PROPHETSTOWN – Right now, it's dusty, smelly and noisy.
But soon, it will transform from a buzzing construction site to a regional school for more than 500 sixth- through 12th-graders in the Prophetstown-Lyndon-Tampico School District.
People who walk in the front door of Prophetstown High School might not notice the construction. But those who turn a corner and take a few steps will spot a blocked-off area, behind which lies more than 60,000 square feet of classrooms and amenities.
Two sets of double doors open up to a spacious commons area. Off to one side is a brand-new gym, with four locker rooms and a weight room. Off to the other side is a state-of-the-art commercial kitchen.
The band and choir rooms, with angled walls and ceilings for appropriate acoustics, as well as the library, computer lab and a distance-learning classroom are off the commons area. The commons area leads out to the football field, a straight shot between outdoor sporting events and indoor locker rooms and the concessions stand.
A hallway offers nine classrooms, three science labs and an art room.
The district broke ground on the addition last April. The project should be complete next month, about 2 months ahead of schedule, because of good weather and a localized workforce, said Phil Thiele, project manager for Chicago-based Gilbane Building Co.
The project is the second of two major additions to district buildings in the last couple of years. The district this past summer unveiled the new Tampico Elementary School, an addition of more than 20,000 square feet to the existing Tampico Middle School.
The district in 2010 received more than $14 million from the state for the two projects; it will have to chip in about $4.8 million in matching funds, which it has in cash reserves, Superintendent Dave Rogers said.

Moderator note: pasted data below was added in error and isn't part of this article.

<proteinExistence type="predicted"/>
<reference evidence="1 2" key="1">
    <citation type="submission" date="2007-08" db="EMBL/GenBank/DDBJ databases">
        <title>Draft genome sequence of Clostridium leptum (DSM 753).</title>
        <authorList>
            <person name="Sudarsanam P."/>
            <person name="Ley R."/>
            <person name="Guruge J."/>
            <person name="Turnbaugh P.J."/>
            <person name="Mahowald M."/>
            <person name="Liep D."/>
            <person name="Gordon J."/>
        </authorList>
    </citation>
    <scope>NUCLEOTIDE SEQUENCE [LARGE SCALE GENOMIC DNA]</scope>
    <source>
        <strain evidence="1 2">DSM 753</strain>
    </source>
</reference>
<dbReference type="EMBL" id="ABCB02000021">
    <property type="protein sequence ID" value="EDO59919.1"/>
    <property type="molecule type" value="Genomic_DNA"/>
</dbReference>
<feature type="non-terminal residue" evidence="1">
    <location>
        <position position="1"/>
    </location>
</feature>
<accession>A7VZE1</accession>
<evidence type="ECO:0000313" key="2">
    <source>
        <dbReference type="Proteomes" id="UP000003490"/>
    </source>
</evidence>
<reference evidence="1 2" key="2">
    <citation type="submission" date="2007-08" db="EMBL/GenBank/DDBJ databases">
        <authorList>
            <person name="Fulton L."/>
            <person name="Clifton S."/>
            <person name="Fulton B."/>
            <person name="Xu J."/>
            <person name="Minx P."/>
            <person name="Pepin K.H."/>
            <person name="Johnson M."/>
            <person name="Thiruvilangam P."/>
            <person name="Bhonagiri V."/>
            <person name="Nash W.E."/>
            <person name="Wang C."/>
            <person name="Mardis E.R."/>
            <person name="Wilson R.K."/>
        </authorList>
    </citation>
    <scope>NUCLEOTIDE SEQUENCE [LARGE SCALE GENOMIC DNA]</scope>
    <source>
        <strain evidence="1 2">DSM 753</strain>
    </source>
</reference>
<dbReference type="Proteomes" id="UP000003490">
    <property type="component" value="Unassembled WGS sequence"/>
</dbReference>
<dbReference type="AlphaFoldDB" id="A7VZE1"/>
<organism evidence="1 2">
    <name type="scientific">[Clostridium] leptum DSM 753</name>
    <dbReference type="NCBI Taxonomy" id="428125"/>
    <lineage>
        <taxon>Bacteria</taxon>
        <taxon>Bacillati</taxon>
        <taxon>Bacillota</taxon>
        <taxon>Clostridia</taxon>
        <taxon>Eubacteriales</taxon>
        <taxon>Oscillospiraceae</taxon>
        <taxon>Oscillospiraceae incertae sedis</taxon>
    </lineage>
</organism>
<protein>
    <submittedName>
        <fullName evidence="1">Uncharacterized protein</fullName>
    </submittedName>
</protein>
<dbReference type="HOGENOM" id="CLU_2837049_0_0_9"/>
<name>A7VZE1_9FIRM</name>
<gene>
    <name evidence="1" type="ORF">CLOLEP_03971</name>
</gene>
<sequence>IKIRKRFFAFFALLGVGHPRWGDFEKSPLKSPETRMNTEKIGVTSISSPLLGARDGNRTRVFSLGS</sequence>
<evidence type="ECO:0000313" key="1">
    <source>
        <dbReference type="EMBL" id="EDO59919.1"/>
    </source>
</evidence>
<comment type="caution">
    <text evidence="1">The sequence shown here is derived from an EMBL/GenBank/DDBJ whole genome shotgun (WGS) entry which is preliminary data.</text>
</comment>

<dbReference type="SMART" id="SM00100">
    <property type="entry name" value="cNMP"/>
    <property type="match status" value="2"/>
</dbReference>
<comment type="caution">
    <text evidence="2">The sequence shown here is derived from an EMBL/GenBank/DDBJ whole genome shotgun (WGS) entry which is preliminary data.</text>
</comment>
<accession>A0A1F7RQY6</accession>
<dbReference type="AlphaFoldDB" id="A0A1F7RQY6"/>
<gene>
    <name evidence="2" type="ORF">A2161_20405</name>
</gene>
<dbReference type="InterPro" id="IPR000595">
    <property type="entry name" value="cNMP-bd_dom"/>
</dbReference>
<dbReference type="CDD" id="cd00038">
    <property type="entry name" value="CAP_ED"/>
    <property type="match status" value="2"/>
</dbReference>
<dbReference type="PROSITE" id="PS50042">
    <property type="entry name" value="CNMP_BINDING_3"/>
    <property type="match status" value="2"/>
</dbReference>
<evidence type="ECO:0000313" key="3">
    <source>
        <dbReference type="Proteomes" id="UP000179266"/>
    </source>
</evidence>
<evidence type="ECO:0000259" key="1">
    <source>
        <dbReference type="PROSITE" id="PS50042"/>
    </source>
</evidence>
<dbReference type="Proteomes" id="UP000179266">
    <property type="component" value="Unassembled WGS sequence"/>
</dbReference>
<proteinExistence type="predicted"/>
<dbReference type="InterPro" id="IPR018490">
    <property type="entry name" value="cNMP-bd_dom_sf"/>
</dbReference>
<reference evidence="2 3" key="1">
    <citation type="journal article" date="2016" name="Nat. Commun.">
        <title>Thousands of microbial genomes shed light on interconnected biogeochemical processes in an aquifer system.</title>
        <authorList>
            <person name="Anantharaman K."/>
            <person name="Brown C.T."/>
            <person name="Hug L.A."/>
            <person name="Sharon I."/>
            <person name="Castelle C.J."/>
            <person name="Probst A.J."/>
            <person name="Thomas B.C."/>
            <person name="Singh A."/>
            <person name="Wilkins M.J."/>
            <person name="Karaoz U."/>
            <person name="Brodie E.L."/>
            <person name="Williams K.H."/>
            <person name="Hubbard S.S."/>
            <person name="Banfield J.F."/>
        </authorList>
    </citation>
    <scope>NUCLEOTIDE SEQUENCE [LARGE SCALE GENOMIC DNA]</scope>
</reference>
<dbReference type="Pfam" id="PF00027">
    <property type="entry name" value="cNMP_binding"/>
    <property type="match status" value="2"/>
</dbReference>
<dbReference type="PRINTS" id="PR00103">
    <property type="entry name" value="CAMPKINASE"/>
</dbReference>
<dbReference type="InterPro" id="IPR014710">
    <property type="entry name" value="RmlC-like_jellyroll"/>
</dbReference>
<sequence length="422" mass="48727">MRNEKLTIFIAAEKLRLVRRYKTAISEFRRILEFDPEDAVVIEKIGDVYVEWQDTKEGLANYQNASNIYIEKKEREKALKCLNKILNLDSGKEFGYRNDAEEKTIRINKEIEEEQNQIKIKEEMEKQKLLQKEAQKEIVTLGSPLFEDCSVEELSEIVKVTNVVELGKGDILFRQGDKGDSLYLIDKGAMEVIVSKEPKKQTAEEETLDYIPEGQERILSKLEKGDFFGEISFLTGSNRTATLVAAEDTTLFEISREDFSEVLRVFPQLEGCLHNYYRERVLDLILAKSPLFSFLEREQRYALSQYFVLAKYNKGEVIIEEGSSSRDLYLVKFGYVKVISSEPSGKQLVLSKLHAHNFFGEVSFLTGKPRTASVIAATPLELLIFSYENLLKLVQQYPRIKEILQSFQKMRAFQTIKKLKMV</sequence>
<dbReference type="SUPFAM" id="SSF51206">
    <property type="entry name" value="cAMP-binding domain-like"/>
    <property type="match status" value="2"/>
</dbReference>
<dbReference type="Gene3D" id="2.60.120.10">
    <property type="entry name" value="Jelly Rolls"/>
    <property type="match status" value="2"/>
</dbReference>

The combined project – estimated at about $18.8 million – is over budget about $52,000. The school board voted to upgrade several things in both buildings that raised the price tag, Rogers said.
Some critics recently accused the district of cutting staff in part because it is over budget on the building project. The school board on Monday gave pink slips to two teachers – a choir teacher at the Tampico schools and a physical education teacher at Prophetstown Elementary School.
They were let go because of declining enrollment and the shifting of students from old buildings to new buildings planned for next year, Rogers said. The district also faces a shortfall because of cuts in state aid, he said.
The board also on Monday did not renew the contracts of two nontenured teachers, but hired two teachers to take their place, Rogers said.
The new classrooms and facilities will greatly enhance the opportunities for the predominantly low-income student population in the district, Rogers said.
"It will provide a quality learning enviroment for our children," he said.
The construction means some changes for next school year.
The current Tampico Elementary School, built more than 70 years ago, will be closed, and students will move to the site of the current Tampico Middle School, which will house preschool through fourth grade, with districtwide fifth grade. The current middle school will be renamed Tampico Elementary School.
Students currently at the middle school will be moved to the new addition at Prophetstown High School, which will become a regional school for sixth through 12th grades.
A dedication of the addition at the high school is planned for April 7.